Countdown: Top 10 high performance home features of 2015
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More than half of home builders expect to be doing 60 percent or more of their new homes green by 2020, an interest reflected in the Top 10 feature stories for 2015.
You were interested in ways to generate electricity at home, make your home healthier and more comfortable, and to catch the latest kitchen trends.
These are the Top 10 high performance home feature stories that captured your attention this year. While not all of the stories were posted in 2015, they received significant traffic and social media attention to vault them into the Top 10 most viewed features for the year.
Here's a look back at what you viewed, starting with No. 10 and leading to the most popular news item of the year. There's an excerpt from each article; to see the full article, click on the headline link.
While air pollution gets a lot of attention, the air inside homes may be more dangerous.
According to the Environmental Protection Agency (EPA), you're likely to experience up to 100 times greater exposure to air pollutants indoors than outdoors.
Unfortunately, most people spend about 90 percent of their time indoors exposed to those potential sources of pollution than can lead to discomfort and illness.
That's why ventilation is critical to a healthy environment. People with asthma, allergies and other sensitivities breathe easier with clean air. Adequate ventilation can improve indoor air quality by removing airborne irritants, pollutants and lowering the likelihood of mold and mildew.
Ready to swap out an old appliance?
GE is expanding appliance recycling options for consumers and retailers through Appliance Recycling Centers of America (ARCA), which is now offering services to customers of The Home Depot by doubling service offerings to 12 states in the Northeastern and Mid-Atlantic regions of the U.S.
According to ARCA, approximately 70 percent of consumers want to recycle appliances, and 82 percent will go out of their way to purchase from a manufacturer that recycles. Sixty-seven percent say they will pay more if a retailer offers recycling programs
Everyone loves a nice hot shower, but the cost of heating that water is the second largest in the average US household, after space heating and cooling, according to the U.S. Department of Energy. Fortunately, new technology offers homeowners a way to save by delivering hot water at a lower cost.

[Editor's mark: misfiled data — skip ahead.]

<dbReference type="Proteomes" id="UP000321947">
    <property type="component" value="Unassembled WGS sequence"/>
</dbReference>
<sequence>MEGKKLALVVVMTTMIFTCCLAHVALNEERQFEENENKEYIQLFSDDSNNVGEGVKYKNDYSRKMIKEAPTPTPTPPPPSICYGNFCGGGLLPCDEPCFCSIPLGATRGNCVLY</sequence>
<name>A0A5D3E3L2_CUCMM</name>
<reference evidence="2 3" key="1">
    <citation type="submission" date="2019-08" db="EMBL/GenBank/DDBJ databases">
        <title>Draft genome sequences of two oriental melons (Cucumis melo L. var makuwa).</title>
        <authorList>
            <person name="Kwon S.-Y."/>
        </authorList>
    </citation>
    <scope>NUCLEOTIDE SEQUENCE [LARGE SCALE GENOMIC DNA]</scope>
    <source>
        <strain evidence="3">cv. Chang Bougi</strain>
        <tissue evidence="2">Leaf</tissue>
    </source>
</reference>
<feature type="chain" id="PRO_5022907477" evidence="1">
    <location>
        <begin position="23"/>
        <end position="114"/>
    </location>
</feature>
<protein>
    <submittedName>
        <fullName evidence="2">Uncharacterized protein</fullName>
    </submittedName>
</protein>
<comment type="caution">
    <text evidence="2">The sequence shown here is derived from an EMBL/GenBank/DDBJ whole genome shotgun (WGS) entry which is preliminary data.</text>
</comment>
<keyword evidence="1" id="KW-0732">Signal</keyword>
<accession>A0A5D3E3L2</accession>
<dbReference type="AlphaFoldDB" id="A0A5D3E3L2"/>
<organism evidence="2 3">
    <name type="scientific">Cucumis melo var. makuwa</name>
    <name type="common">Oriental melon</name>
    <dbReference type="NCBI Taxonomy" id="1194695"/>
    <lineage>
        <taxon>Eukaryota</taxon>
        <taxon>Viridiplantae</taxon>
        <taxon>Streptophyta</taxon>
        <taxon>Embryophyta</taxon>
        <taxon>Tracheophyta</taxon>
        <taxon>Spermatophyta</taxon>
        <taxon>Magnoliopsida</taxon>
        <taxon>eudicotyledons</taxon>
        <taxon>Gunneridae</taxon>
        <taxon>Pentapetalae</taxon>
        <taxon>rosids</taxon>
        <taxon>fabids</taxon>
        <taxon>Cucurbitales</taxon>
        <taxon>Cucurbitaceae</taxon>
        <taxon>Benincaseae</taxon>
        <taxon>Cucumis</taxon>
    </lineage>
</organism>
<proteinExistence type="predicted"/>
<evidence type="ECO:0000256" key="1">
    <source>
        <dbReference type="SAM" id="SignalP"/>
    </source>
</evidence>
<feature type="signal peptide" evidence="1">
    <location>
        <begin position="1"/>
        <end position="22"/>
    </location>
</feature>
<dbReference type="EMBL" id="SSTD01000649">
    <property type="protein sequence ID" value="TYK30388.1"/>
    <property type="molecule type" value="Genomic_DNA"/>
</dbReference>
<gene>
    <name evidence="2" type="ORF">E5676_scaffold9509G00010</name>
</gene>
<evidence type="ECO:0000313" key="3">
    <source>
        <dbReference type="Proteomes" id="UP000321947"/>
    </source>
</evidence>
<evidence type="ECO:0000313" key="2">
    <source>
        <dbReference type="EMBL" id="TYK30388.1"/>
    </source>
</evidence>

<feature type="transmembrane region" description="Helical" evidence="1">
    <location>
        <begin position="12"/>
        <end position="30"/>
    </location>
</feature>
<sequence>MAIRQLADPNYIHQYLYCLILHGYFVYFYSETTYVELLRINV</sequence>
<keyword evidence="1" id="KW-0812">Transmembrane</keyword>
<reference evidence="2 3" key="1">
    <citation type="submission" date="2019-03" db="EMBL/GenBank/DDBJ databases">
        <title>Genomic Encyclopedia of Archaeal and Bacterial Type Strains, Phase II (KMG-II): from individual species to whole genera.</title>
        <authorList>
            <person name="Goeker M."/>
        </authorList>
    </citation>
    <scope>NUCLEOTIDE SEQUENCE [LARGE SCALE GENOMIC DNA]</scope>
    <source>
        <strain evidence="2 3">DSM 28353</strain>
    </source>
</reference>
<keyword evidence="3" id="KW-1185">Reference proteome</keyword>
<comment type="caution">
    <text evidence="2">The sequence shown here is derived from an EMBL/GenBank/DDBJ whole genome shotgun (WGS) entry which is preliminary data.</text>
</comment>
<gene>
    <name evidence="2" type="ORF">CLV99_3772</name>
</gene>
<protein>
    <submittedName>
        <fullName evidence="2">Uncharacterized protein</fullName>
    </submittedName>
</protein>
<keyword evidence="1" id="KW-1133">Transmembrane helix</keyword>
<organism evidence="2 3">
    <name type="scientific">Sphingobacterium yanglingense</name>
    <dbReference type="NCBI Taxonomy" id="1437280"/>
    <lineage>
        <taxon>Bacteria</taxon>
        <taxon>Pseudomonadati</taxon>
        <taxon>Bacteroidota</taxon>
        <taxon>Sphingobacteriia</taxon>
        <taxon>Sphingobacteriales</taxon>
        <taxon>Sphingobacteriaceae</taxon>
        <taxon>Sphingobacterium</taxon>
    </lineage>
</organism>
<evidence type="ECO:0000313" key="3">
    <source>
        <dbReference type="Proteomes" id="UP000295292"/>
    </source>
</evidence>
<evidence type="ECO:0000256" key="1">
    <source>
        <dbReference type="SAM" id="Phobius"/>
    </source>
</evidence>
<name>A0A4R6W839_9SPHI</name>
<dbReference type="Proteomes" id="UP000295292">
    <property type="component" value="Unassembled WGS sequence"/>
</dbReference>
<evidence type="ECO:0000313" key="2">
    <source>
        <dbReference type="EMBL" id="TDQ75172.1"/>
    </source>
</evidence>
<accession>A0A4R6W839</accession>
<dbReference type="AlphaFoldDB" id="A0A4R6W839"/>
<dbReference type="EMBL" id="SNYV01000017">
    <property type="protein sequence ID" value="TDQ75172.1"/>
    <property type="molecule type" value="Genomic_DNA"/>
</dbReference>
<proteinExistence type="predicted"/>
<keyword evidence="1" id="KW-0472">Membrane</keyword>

According to the U.S. Environmental Protect Agency, water heating accounts for about 13 percent of a typical utility bill or up to 25 percent of the energy consumed in the home.
You can reduce your monthly water heating bills by selecting the appropriate water heater for your home based on energy-efficient water heating strategies.
This exclusive article from ProudGreenHome.com reviews of the top eco-friendly water heating strategies available to homeowners and building professionals today.
What's a thermal envelope? No, it's not a steaming hot letter you get from a bill collector.
A new home typically delivers the best performance – and comfort—when it's designed for a tight thermal envelope from the ground up.
The thermal envelope is, according to the National Renewable Energy Laboratory, "everything about the house that serves to shield the living space from the outdoors. It includes the wall and roof assemblies, insulation, air/vapor retarders, windows, and weather stripping and caulking."
What's one of the major problems in old houses? And all too often it's a serious flaw in new homes? The answer is: a poor thermal envelope. When you think of an old house, you think of a drafty dwelling that's hot in the summer and cold in the winter. Any money spent on heating and cooling goes right out through the walls and ceiling. The thermal envelope is not designed or built properly.